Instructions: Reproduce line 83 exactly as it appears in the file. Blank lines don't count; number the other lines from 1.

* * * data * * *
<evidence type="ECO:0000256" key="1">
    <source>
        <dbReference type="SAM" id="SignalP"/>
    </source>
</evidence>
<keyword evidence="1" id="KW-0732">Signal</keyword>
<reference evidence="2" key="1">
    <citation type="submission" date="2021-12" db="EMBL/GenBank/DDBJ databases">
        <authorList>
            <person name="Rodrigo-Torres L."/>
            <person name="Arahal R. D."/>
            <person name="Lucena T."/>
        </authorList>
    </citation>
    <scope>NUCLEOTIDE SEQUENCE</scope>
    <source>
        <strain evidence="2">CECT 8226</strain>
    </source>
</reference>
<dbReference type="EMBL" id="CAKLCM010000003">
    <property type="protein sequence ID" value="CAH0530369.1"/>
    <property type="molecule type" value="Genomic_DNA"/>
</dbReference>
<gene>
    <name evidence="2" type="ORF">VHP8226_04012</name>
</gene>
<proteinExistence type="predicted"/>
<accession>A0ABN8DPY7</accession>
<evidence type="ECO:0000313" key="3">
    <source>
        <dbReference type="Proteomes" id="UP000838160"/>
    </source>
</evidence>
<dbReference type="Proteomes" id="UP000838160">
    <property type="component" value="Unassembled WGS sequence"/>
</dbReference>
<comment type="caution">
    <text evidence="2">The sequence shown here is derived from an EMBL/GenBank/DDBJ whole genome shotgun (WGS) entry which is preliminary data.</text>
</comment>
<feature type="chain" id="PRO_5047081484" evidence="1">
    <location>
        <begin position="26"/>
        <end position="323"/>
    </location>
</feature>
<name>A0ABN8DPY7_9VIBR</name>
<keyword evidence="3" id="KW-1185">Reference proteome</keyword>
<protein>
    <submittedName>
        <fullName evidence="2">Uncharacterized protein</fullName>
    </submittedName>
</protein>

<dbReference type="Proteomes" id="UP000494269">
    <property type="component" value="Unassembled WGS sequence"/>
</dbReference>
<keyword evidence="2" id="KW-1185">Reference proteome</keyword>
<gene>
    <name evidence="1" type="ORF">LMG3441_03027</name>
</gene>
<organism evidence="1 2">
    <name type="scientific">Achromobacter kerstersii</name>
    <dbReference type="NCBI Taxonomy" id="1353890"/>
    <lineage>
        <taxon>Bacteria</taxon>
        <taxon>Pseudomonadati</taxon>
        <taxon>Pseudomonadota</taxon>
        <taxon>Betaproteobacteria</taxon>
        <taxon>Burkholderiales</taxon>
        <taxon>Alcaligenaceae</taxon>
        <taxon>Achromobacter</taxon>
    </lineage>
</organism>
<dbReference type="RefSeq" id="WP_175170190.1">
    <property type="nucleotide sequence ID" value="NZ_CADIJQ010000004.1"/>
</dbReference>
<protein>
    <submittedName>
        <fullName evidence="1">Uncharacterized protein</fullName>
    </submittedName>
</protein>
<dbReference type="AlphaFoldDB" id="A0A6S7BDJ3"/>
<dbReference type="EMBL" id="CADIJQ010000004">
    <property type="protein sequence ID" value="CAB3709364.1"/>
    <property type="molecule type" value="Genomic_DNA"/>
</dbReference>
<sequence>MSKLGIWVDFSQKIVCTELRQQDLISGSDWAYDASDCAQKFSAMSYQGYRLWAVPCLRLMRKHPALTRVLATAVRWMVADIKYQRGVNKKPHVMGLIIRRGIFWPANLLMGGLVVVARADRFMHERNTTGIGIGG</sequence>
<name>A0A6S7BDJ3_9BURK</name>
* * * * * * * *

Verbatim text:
    <property type="protein sequence ID" value="CAB3709364.1"/>